Is your carry-on luggage about to be checked? Here's how to protect your bags, even if you think they're within airline carry-on regulations. Updated for 2021!
In my last post, I discussed the search for a carry on bag that worked. Finding the perfect travel bag is easier said than done! But once you have the ideal bag, you still have to do all that you can to keep it safe. This time, I am offering the following 10 tips for carry-on luggage so that you can make sure your trip is a successful one.
1.) Know the carry-on rules for every airline of your trip and read them carefully. Many allow a carry-on bag AND a personal item (like laptop case, purse, camera bag). But some allow only one bag. And some are more strict about having your laptop case just filled with a computer and accessories, not magazines and shampoo. (Here's a comprehensive list of the major airlines to get you started.)
2.) Make sure your carry-on bag will fit the dimensions you've researched. Don’t take the manufacture’s description as the truth. Pack the bag, measure the bag. Allow yourself a bit of wiggle room.
3.) Weigh the bag. You’d be amazed at how heavy a small bag can be. Carrying something very, very important that you’d never want to check? Weigh your bag on more than one scale. Depending on the age and quality of the scale, the results can differ up to 20%.
4.) Know about on-plane rules. While rarely enforced, many airlines reserve the right to require wheeled suitcases to be placed underneath the seat in front of you. (I think it’s for safety reasons with the bags being prone to falling when overhead bags are opened).
5.) Are you in a seat that doesn't allow things to be stashed under the seat in front of you? Check on seatguru.com to get more information. Emergency exits may offer more legroom, but only offer overhead bin storage.
6.) Have your bag well organized. There are tons of sites that review best packing methods, allowing you to maximize your space and tidiness.
Be prepared to have security look at your things. Make their job an easy one.
7.) Label your carry-on like you would checked luggage- after all, you never know when it will be. A sturdy leather luggage tag, plus inside luggage label, should always be up to date.
8.) Bring a high quality luggage lock with you. You may need one to secure your belongings at hostels, bus terminals, gyms, and swimming pools and you will be glad you have it for carry-on luggage as well. Choose one that is TSA approved so they can open it without damaging the lock if your unexpectedly checked bag is randomly selected for additional screening.
9.) When you check a bag, I recommend taking photos of the inside and outside, and recording the dimensions and distinguishing marks. Do the same for carry-on. The people who track down lost bags will be grateful for it. And while you may never, ever need this information, on the rare chance you do, you will be weak with relief that you have it.
10.) Give your bag a distinguishing feature if it doesn't have one already. There are colourful compression straps you can place around the middle, bright, bold luggage tags, and iron on patches you can use. Or buy anything other than black!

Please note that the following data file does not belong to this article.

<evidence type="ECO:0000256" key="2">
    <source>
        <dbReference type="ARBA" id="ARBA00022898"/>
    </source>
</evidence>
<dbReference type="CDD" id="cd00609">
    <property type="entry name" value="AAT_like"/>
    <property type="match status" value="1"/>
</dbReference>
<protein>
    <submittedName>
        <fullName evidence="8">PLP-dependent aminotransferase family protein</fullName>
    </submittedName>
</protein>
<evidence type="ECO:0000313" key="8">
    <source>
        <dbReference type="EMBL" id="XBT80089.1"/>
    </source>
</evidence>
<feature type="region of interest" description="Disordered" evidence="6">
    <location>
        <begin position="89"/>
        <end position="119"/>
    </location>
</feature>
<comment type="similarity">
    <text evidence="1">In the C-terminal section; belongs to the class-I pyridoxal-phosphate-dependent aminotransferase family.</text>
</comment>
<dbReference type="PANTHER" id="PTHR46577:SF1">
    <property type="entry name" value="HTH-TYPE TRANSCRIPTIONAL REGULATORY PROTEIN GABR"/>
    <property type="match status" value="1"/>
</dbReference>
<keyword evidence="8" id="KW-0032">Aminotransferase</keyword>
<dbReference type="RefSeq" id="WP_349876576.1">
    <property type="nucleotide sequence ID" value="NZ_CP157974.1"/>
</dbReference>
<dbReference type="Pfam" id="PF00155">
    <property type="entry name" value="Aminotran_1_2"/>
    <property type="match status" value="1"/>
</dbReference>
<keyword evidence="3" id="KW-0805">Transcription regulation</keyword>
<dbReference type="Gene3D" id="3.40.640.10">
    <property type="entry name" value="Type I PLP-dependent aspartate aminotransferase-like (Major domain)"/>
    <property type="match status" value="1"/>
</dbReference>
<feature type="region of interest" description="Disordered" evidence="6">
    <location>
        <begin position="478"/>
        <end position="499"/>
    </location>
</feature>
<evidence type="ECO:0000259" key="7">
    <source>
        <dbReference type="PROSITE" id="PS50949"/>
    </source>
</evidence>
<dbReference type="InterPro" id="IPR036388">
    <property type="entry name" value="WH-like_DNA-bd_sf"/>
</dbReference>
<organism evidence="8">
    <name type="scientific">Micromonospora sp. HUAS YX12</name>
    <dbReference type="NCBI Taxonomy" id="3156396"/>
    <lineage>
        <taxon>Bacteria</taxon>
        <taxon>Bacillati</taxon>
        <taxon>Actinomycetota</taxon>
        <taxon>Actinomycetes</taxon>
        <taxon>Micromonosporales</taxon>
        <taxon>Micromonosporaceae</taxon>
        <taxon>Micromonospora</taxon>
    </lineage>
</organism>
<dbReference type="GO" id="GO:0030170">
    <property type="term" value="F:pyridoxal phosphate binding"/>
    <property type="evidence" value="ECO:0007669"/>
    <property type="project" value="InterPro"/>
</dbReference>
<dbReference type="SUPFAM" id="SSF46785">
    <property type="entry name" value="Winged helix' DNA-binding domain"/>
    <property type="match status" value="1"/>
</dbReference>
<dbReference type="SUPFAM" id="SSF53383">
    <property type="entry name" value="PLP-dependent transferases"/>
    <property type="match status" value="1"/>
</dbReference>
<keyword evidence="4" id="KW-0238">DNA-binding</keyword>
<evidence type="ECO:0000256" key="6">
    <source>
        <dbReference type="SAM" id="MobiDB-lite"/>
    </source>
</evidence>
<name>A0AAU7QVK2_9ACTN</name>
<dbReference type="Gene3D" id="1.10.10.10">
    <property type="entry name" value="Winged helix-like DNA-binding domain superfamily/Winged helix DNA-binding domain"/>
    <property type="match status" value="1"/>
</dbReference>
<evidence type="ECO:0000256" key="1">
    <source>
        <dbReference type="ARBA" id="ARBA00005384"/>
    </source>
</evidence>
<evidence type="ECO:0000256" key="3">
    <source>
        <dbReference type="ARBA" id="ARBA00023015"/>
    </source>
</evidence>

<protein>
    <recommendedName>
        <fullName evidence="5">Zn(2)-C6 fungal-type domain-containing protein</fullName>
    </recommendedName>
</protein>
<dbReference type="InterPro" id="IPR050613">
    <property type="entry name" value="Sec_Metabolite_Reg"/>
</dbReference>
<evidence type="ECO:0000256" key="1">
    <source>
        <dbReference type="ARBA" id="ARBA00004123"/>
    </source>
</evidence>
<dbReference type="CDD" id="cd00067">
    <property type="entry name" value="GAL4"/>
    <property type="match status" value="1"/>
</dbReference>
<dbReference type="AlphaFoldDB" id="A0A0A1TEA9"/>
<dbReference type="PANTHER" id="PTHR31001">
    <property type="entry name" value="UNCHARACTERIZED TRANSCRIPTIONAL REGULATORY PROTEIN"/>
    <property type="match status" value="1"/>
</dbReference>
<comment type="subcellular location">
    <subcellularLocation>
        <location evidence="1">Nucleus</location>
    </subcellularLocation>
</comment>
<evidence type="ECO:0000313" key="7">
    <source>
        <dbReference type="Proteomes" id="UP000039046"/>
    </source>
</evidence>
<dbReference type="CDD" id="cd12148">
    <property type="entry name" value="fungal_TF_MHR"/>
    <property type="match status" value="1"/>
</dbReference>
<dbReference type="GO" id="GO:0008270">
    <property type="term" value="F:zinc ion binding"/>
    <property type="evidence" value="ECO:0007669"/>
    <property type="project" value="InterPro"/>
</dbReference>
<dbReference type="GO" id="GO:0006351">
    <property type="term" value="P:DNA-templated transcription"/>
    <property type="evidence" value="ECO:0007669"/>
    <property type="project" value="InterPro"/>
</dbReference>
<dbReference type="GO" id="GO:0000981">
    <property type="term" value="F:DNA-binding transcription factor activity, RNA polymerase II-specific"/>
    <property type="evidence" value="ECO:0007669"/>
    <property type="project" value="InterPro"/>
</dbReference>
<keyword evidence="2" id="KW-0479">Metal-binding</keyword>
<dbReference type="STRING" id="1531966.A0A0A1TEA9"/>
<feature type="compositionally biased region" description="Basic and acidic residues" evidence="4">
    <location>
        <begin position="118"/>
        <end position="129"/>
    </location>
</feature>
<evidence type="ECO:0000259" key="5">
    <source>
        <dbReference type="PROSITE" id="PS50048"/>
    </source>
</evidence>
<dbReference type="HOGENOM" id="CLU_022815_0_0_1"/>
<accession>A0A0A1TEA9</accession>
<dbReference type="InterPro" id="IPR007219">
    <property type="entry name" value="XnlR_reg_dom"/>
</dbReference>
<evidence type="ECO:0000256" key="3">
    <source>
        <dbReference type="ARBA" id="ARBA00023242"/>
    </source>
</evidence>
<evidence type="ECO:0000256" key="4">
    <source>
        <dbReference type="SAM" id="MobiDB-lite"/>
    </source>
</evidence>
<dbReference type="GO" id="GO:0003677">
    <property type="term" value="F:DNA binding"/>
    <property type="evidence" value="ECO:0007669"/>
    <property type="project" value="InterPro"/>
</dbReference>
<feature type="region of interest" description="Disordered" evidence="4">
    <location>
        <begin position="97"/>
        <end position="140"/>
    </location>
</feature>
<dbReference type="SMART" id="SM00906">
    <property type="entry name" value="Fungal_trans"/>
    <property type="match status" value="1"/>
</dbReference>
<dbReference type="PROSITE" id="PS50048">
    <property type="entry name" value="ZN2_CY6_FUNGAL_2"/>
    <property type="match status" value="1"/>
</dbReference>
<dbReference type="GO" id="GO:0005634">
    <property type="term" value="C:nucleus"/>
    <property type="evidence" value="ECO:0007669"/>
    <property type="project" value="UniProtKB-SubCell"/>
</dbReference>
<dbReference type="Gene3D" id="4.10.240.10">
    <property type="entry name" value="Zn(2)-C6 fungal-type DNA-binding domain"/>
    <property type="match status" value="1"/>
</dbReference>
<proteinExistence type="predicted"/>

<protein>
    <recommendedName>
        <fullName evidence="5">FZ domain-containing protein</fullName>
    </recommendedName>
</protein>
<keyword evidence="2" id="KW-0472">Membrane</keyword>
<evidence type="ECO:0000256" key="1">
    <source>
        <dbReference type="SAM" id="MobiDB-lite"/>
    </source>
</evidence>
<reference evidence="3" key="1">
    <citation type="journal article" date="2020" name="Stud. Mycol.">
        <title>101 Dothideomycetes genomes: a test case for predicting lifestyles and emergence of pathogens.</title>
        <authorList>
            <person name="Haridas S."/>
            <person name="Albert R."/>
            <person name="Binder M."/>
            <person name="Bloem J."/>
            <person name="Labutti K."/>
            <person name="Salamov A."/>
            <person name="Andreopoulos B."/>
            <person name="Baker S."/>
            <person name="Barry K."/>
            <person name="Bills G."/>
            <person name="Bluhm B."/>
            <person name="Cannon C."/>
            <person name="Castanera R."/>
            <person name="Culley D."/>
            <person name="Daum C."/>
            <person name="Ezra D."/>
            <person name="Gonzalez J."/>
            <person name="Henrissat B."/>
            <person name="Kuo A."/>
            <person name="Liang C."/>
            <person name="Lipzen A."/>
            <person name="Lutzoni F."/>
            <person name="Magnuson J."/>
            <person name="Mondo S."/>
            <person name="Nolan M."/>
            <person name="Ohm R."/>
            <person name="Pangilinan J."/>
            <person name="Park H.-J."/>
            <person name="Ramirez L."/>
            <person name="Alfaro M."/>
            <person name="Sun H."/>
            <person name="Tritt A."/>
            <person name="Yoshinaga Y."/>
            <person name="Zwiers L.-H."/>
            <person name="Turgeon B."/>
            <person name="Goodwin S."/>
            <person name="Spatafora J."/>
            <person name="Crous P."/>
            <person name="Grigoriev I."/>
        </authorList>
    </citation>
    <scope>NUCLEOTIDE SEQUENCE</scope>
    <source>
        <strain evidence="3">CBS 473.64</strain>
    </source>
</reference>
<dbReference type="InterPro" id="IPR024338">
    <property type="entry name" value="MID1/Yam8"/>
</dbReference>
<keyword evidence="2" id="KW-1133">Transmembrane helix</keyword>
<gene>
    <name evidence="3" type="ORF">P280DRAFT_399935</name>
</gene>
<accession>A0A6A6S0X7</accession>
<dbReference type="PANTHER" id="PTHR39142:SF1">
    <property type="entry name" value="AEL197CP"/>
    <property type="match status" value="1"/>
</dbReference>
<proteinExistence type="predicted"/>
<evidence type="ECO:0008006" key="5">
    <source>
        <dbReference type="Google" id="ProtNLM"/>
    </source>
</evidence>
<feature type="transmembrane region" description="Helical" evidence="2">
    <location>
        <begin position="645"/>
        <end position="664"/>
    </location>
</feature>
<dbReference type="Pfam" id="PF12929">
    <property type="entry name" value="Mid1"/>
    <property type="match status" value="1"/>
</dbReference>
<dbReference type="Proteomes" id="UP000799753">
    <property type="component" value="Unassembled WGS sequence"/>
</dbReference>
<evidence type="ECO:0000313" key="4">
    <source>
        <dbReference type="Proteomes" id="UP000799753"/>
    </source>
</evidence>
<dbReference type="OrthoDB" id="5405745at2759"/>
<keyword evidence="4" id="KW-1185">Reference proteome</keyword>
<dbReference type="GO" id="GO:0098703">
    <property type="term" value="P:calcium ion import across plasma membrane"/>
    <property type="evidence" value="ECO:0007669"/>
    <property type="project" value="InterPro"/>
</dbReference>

I know this sounds like a lot to think about - shouldn't travel be fun and carefree? But there is nothing fun about losing your luggage - or having your checked luggage suddenly tossed into the cargo hold. In my experience, a bit of planning goes a long way when it comes to making airline travel a little more pleasant and a lot more tolerable.
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22/2/2013 06:42:44 am
#9 is such a great tip! My luggage was lost a few years ago after a huge storm and there were literally hundreds of black suitcases sitting at YOW for the baggage handlers to look through to find mine. It would have been a much faster process (4 days!!) if I could have said “the black suitcase with the bright blue Lug straps on it”
22/2/2013 02:13:53 pm
Oh, Terri-Lee - poor you! This sounds like such a miserable situation! We have Lug straps that I got on uber clearance, but they're grey. Fine for keeping the luggage compressed, but doesn't help (hugely) in terms of making things stand out. I'm thinking the brighter, the better. I can only imagine how exhausted and sore baggage handlers are when a storm rolls through and they have literally tons of luggage to sort. Making their job easier means everyone wins.
Deborah Ann Matthews
23/2/2013 02:19:48 am
Thanks, great article as we all know how much I travel!
8/7/2013 01:56:01 am
Deb, you are such a pro you could have written this list!!
1/4/2014 08:04:06 pm
Very handy tips, Vanessa! I actually never thought about my carry-on outside of how to dice the contents down so it would be a comfortable one-all for my travels. Never thought about a lock or photographing the contents but they could be wise.
2/4/2014 01:27:13 am
I have just experienced this very thing you speak of! On a round trip Ottawa to Chicago the plane was very small - sat less than 50. So the "overhead bin" was really just a place to put your coat and purse. Everything else had to go under the seat. Mine fit, with some persuasion, but everyone else was gate checking their stuff.
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